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Normally, constructing a rb-tree is O(N*log(N)) time.

However, initialization of std::set from sorted elements is linear time.

How does that work? Is there a sorted-check before initialization? Or search from the right-most one?

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    Probably works for the same reason std::set::insert overload that takes a hint iterator works in constant time if the hint is actually correct. Just calling insert repeatedly with end() for hint would work in linear time on a sorted input. – Igor Tandetnik Feb 19 at 15:35
  • I tried to clean up the link, but it looks like it breaks the text highlighting... – François Andrieux Feb 19 at 15:35
  • @FrançoisAndrieux For me there's no highlighting in either version. Is that some Chrome thing? – Yksisarvinen Feb 19 at 15:36
  • @Yksisarvinen Might be, I am using Chrome. – François Andrieux Feb 19 at 15:38
  • @FrançoisAndrieux The highlight I used is made by Link to text Fragment, a chromium extension. And your highlight seems not work for my device.. – zjyhjqs Feb 20 at 2:24
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In order to insert an element into a set, the set has to first figure out where to insert it. If the first place it checks is the right place to insert it, then the complexity of that operation is O(1). If this somehow happens for every insertion operation, then the complexity for all such insertions is O(n).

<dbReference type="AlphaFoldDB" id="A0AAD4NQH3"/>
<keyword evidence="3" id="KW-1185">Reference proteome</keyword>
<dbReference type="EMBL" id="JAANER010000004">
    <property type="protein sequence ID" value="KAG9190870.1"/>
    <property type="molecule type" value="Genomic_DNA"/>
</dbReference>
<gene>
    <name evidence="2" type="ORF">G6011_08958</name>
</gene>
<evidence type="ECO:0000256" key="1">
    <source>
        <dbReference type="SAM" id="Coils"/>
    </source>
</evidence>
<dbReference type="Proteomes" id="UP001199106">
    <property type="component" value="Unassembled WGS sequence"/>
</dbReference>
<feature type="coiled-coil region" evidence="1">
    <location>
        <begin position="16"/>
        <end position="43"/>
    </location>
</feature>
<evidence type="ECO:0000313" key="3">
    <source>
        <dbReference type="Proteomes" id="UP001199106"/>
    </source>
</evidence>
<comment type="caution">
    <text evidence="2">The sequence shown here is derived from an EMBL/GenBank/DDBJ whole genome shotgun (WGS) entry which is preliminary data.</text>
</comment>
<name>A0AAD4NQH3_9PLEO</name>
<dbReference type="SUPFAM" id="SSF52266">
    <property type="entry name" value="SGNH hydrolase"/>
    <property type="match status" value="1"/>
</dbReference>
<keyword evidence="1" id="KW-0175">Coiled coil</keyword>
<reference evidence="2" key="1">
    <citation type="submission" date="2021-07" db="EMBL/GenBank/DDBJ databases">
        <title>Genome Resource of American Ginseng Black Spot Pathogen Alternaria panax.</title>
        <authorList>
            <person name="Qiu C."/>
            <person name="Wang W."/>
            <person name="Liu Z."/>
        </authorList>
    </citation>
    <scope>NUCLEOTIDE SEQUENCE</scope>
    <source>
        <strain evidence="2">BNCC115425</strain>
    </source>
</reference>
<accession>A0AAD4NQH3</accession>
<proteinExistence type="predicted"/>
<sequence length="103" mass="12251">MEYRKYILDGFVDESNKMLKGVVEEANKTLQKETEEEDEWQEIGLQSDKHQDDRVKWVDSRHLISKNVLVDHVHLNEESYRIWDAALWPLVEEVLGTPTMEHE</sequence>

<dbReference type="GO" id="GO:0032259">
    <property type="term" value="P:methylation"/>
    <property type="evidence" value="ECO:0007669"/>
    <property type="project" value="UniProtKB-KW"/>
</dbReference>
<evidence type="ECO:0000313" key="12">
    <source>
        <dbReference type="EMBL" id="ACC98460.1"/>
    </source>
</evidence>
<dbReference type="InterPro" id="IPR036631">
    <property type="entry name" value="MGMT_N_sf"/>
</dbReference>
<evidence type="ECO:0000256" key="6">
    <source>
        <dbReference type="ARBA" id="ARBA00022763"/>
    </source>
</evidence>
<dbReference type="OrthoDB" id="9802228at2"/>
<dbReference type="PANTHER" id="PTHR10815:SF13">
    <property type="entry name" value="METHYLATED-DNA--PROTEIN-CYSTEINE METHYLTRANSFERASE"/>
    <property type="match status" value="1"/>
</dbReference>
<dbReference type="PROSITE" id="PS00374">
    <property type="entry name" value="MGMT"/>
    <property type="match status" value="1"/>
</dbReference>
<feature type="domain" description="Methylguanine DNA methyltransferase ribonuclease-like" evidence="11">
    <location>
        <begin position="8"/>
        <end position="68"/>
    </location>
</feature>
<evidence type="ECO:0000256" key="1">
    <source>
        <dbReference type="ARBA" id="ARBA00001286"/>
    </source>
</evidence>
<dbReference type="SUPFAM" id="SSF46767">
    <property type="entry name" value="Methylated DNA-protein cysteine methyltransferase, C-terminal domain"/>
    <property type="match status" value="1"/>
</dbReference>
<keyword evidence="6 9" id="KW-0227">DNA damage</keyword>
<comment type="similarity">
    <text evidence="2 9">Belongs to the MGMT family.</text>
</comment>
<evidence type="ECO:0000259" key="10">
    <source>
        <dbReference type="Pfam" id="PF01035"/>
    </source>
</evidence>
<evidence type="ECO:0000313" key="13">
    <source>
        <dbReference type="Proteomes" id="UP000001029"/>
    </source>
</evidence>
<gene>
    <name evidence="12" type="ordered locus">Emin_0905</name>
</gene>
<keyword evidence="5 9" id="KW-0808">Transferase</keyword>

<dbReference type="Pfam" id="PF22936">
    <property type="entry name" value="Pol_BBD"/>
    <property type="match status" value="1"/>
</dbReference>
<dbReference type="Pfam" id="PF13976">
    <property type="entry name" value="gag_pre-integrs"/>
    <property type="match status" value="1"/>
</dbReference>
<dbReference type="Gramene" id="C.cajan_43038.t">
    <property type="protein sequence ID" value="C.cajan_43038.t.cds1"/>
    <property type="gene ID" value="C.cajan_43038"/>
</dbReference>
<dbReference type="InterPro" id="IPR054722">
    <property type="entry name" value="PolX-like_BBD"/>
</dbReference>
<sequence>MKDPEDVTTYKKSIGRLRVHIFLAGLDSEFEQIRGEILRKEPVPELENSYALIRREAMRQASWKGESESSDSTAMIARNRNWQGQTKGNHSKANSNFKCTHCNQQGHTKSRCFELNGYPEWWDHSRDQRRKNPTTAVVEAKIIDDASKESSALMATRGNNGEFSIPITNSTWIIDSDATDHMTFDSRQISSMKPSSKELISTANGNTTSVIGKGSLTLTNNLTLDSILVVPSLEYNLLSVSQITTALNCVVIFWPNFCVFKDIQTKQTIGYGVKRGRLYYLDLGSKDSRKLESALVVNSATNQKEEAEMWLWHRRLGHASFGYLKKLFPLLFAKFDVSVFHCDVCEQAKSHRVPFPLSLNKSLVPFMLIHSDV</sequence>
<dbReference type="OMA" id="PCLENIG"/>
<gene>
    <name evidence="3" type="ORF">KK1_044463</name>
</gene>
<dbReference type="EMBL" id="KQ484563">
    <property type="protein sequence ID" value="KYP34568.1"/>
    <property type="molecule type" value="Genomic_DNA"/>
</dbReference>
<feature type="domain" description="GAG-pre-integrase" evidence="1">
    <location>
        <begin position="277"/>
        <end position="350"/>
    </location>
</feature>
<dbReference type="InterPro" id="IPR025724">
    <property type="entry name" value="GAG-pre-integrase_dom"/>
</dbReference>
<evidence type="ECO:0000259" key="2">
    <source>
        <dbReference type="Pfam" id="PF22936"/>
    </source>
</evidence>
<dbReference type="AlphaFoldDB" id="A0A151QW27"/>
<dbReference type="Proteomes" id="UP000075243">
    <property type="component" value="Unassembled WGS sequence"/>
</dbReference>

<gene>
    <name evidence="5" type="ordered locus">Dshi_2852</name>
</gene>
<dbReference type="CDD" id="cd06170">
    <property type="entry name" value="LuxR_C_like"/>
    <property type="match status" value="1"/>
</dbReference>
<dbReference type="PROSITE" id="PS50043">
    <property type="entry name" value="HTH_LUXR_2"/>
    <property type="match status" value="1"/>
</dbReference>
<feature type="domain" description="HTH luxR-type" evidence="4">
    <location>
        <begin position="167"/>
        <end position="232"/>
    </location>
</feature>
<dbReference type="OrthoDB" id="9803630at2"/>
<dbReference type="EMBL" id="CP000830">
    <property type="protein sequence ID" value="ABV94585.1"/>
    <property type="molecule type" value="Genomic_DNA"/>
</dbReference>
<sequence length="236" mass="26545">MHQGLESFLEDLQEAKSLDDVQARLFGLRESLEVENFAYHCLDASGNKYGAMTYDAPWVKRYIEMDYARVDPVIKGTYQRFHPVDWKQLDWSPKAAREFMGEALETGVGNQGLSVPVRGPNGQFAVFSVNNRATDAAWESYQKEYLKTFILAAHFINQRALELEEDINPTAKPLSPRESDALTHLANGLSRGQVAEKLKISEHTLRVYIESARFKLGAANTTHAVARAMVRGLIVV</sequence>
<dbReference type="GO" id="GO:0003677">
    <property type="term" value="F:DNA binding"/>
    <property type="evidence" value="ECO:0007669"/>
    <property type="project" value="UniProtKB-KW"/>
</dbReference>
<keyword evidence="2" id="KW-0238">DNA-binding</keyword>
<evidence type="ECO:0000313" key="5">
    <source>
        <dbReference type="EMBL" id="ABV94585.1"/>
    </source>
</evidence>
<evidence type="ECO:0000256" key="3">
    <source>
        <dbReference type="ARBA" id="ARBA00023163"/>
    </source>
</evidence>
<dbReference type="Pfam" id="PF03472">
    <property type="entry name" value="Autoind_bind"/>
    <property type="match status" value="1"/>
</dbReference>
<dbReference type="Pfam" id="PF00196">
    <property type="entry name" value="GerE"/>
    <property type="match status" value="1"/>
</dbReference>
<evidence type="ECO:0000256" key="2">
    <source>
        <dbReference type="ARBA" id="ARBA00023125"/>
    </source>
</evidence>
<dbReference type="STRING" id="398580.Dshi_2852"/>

So to implement this, the set merely has to start looking for where to insert the element at the place it would insert it if the sequence is sorted. So if the sequence happens to be sorted, the search time is O(1), and thus the insert time is O(n).

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    It should be noted that the complexity is amortized linear. The estimate does not include the complexity of rebalancing the tree as it gets populated (presumably, from one side). – Andrey Semashev Feb 19 at 16:08
  • But.. How to know whether a sequence is sorted? So for any sequences a check is required? (Though it's a linear check..) – zjyhjqs Feb 20 at 2:37
  • @zjyhjqs: You don't need to. You just iterate, start-to-end, inserting each element in turn. And because you're keeping track of the last place you inserted something, if the next element would go there, then it takes O(1) time to find the right place to insert it. – Nicol Bolas Feb 20 at 2:43
  • @NicolBolas If the new element isn't the greatest, then a normal up-bottom search would be executed? – zjyhjqs Feb 20 at 2:59

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